Artificially sweetened beverages linked to higher CVD risk, finds study
Sugary drinks and artificially sweetened beverages are associated with a higher risk of cardiovascular disease , suggesting that it may not be a safe alternative ,reports a new study.the reports have been published in the form of a letter in Journal of the American College of Cardiology.
Sugar-sweetened beverages (SSBs) are the single largest source of added sugar in the US diet.1,2 They include the full spectrum of carbonated and noncarbonated soft drinks, fruit drinks, and sports drinks that contain added caloric sweeteners such as high fructose corn syrup, sucrose, or fruit juice concentrates. In previous epidemiological studies, intake of SSBs has been associated with weight gain and higher risk of type 2 diabetes mellitus, coronary heart disease, and stroke.
ASB were defined as beverages containing non-nutritive sweeteners (NNS). Sugary drinks consisted of all beverages containing ≥5% sugar (i.e., soft drinks, syrups, 100% juice, fruit drinks).
All major health events reported by participants were validated based on their medical records. Data were also linked to the national health insurance system (SNIIRAM) and to the French national mortality registry (CépiDC).
The present study focused on first incident cases of stroke, transient ischemic attack, myocardial infarction, acute coronary syndrome, and angioplasty. For each type of beverage, 3 categories of intake were defined: nonconsumers, low consumers, and high consumers (separated by sex-specific median among consumers).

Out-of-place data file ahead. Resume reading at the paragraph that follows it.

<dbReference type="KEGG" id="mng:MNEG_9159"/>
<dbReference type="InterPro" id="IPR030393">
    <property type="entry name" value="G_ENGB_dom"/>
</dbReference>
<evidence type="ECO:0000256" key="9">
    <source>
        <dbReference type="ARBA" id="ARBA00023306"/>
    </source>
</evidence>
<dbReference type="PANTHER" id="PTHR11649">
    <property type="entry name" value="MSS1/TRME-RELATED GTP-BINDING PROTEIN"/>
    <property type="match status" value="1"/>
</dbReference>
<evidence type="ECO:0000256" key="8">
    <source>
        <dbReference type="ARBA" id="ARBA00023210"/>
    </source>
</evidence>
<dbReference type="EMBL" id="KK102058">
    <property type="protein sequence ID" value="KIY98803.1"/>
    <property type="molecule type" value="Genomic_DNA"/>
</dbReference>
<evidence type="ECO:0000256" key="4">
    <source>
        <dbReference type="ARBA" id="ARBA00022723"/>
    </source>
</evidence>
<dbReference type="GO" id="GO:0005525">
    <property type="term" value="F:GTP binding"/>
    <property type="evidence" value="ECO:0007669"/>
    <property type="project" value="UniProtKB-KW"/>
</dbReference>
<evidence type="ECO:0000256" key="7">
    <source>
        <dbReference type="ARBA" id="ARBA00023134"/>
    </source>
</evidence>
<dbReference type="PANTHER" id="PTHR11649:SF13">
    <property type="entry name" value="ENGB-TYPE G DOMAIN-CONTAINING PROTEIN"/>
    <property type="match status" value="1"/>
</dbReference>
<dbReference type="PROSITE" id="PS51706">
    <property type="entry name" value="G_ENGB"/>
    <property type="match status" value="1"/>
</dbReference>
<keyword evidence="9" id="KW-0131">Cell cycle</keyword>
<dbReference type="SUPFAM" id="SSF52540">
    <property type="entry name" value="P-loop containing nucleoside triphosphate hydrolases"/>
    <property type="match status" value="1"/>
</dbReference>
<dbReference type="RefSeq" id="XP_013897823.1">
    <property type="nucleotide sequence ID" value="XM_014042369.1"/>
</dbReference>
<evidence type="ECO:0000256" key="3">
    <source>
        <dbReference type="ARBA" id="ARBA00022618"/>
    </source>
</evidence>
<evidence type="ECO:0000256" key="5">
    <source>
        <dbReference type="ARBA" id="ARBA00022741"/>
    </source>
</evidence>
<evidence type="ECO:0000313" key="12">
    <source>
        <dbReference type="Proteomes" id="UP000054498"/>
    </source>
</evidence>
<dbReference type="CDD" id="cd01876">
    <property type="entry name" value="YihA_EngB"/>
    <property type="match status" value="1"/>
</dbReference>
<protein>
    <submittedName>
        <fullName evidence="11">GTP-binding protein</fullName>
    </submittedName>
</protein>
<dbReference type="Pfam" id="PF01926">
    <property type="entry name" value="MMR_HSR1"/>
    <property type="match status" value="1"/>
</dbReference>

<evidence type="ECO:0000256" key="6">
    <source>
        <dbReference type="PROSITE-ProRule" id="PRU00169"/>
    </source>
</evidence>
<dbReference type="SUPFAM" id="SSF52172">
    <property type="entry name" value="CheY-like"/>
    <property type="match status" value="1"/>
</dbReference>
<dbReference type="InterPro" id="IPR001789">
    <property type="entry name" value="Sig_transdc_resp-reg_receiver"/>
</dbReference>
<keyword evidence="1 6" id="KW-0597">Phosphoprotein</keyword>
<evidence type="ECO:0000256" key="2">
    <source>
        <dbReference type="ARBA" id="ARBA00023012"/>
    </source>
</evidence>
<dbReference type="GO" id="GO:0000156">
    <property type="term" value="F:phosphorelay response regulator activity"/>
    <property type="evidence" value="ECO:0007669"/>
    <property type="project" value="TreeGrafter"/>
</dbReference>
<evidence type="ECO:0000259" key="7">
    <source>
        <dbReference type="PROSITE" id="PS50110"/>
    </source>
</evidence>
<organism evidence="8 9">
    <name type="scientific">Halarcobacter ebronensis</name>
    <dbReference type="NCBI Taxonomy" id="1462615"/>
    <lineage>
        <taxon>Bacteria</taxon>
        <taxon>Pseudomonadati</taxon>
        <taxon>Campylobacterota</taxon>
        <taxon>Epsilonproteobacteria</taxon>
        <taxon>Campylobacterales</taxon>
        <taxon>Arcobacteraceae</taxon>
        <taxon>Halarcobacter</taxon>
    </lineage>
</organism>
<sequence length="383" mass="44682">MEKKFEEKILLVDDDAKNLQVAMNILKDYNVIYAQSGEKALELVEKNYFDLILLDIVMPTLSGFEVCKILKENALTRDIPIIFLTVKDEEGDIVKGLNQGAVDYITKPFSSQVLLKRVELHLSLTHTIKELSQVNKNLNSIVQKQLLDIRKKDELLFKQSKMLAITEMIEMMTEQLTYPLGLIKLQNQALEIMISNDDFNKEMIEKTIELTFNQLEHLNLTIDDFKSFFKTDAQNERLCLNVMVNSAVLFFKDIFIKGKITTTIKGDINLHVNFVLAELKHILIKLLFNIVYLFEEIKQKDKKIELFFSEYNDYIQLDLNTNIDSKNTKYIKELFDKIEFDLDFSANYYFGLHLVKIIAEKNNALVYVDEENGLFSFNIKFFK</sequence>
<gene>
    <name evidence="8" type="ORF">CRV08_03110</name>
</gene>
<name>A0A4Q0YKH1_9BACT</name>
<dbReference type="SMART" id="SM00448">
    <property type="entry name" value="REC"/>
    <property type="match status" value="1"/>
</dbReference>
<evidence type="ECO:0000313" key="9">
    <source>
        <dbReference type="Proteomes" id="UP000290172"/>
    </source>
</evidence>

In the study design,104,760 participants were included (mean baseline age 42.9 ± 14.6 years). In results indicated that in this cohort, higher intakes of sugary drinks and ASB were associated with a higher risk of CVD, suggesting that ASB might not be a healthy substitute for sugary drinks.
"These data provide additional arguments to fuel the current debate on taxes, labeling, and regulation of sugary drinks and ASB. To establish a causal link, replication in other large-scale prospective cohorts and mechanistic investigations are needed."concluded the team.
For full article, click on the link: Journal 10.1016/j.jacc.2020.08.075Primary source: of the American College of Cardiology